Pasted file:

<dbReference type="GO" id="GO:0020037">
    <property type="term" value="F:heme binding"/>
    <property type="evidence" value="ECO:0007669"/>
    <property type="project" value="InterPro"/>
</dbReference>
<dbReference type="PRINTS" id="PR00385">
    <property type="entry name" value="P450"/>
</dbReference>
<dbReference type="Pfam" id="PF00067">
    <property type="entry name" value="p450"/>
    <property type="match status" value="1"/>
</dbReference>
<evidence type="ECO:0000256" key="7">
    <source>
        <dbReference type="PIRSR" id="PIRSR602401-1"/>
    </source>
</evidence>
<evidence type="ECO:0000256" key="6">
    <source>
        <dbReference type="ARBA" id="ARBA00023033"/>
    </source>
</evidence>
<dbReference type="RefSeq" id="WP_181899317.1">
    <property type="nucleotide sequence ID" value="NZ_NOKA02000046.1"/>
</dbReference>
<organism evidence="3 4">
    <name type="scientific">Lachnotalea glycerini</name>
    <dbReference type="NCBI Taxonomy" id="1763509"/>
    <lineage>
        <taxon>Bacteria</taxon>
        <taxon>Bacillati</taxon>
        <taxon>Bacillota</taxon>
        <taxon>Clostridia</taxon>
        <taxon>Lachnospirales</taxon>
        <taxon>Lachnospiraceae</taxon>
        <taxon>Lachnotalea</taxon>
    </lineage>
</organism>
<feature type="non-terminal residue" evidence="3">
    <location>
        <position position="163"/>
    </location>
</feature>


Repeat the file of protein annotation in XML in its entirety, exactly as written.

<dbReference type="GO" id="GO:0020037">
    <property type="term" value="F:heme binding"/>
    <property type="evidence" value="ECO:0007669"/>
    <property type="project" value="InterPro"/>
</dbReference>
<dbReference type="PRINTS" id="PR00385">
    <property type="entry name" value="P450"/>
</dbReference>
<dbReference type="Pfam" id="PF00067">
    <property type="entry name" value="p450"/>
    <property type="match status" value="1"/>
</dbReference>
<evidence type="ECO:0000256" key="7">
    <source>
        <dbReference type="PIRSR" id="PIRSR602401-1"/>
    </source>
</evidence>
<evidence type="ECO:0000256" key="6">
    <source>
        <dbReference type="ARBA" id="ARBA00023033"/>
    </source>
</evidence>
<dbReference type="RefSeq" id="WP_181899317.1">
    <property type="nucleotide sequence ID" value="NZ_NOKA02000046.1"/>
</dbReference>
<organism evidence="3 4">
    <name type="scientific">Lachnotalea glycerini</name>
    <dbReference type="NCBI Taxonomy" id="1763509"/>
    <lineage>
        <taxon>Bacteria</taxon>
        <taxon>Bacillati</taxon>
        <taxon>Bacillota</taxon>
        <taxon>Clostridia</taxon>
        <taxon>Lachnospirales</taxon>
        <taxon>Lachnospiraceae</taxon>
        <taxon>Lachnotalea</taxon>
    </lineage>
</organism>
<feature type="non-terminal residue" evidence="3">
    <location>
        <position position="163"/>
    </location>
</feature>